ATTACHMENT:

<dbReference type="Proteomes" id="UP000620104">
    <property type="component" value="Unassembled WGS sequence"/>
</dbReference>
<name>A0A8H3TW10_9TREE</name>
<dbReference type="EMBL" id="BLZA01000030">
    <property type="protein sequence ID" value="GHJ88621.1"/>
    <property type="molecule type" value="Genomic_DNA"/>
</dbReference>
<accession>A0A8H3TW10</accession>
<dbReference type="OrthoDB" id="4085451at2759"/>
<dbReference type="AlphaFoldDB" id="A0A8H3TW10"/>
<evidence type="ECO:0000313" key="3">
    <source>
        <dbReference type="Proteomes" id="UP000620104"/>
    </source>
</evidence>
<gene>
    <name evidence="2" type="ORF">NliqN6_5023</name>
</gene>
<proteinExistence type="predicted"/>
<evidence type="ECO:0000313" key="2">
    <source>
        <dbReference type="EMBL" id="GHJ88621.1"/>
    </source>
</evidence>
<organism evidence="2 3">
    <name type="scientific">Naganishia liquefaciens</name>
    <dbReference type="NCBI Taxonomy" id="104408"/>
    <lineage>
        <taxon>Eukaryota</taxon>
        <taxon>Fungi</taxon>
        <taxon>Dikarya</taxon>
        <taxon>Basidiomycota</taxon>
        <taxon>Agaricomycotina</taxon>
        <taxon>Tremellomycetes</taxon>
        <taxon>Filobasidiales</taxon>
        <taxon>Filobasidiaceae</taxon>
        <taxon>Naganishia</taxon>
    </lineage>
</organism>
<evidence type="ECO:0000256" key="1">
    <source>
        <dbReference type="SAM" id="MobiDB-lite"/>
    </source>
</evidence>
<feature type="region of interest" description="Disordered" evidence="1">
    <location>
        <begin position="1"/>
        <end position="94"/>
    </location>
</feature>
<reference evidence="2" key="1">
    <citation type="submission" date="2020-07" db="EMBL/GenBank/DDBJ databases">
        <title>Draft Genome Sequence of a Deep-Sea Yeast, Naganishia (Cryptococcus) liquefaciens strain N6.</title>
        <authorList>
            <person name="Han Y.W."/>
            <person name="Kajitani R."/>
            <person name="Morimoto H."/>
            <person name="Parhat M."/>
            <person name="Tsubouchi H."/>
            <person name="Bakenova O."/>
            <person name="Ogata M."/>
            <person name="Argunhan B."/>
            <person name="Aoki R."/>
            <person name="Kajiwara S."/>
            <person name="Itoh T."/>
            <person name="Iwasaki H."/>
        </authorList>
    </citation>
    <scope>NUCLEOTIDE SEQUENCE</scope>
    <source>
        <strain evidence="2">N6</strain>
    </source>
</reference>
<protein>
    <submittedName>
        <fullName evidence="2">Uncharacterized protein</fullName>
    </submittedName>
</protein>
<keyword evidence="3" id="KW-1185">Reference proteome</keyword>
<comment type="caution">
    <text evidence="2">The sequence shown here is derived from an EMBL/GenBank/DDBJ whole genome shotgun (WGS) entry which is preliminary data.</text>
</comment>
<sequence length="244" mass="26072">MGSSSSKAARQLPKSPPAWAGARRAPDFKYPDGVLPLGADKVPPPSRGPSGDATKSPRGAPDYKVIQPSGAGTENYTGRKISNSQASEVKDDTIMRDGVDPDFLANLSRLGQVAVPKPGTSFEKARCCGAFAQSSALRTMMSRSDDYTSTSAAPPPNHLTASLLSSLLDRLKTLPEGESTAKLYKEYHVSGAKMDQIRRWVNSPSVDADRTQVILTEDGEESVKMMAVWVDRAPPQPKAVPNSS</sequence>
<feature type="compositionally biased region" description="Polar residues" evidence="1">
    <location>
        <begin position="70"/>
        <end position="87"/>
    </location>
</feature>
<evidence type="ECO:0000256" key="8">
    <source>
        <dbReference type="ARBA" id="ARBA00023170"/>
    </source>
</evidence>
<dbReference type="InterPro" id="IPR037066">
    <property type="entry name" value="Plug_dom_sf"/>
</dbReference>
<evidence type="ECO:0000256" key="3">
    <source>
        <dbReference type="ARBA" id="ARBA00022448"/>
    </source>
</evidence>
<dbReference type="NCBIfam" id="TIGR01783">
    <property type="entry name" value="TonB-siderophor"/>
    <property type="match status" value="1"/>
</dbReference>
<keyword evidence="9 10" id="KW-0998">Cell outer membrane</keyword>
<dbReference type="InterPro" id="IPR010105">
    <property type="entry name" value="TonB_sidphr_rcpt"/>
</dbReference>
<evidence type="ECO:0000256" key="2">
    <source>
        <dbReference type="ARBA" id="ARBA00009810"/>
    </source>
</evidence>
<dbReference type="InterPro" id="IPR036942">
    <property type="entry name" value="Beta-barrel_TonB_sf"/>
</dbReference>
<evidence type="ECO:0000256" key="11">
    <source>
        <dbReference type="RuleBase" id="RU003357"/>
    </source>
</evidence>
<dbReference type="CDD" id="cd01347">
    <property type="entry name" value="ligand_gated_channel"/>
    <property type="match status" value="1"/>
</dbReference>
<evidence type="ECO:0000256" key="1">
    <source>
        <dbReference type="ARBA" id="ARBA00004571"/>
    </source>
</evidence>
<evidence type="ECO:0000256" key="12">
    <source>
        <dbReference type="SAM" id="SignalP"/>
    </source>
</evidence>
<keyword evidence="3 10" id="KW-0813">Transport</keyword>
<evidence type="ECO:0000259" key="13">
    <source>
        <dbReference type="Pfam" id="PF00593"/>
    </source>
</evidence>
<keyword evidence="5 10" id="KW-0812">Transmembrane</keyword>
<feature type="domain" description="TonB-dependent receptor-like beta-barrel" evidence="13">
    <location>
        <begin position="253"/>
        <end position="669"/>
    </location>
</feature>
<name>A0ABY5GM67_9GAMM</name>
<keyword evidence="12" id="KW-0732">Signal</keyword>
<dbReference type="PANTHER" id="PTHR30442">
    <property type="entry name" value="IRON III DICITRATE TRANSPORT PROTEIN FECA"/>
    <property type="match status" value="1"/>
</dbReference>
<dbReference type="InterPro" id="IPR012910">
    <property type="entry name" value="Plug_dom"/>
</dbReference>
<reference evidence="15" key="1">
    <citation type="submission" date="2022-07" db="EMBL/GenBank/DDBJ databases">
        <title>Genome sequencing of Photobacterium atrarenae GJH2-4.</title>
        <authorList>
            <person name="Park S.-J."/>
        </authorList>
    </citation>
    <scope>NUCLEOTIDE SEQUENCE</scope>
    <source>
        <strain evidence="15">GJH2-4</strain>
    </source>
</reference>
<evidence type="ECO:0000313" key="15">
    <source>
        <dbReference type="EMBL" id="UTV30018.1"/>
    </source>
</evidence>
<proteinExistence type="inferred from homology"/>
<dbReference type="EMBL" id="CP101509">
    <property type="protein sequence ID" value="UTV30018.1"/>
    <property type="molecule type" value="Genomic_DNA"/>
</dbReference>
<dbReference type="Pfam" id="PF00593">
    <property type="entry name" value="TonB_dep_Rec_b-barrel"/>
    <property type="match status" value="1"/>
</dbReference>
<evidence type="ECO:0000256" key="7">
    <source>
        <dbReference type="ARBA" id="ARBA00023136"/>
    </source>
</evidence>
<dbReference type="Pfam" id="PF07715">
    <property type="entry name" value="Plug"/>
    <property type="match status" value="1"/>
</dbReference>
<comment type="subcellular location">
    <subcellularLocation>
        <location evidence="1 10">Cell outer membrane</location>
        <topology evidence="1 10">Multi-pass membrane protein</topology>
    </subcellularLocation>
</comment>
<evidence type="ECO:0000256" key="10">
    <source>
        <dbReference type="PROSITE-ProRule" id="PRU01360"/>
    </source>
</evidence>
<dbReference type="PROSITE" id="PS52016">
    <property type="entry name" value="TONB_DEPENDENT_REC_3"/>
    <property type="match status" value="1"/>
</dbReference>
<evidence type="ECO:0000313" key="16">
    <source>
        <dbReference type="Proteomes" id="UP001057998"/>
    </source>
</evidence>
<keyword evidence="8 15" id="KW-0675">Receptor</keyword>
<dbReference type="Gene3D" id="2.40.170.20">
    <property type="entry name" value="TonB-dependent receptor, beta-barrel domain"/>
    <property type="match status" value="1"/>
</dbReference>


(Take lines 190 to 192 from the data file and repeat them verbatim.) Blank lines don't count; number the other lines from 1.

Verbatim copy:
    </source>
</evidence>
<dbReference type="Pfam" id="PF07715">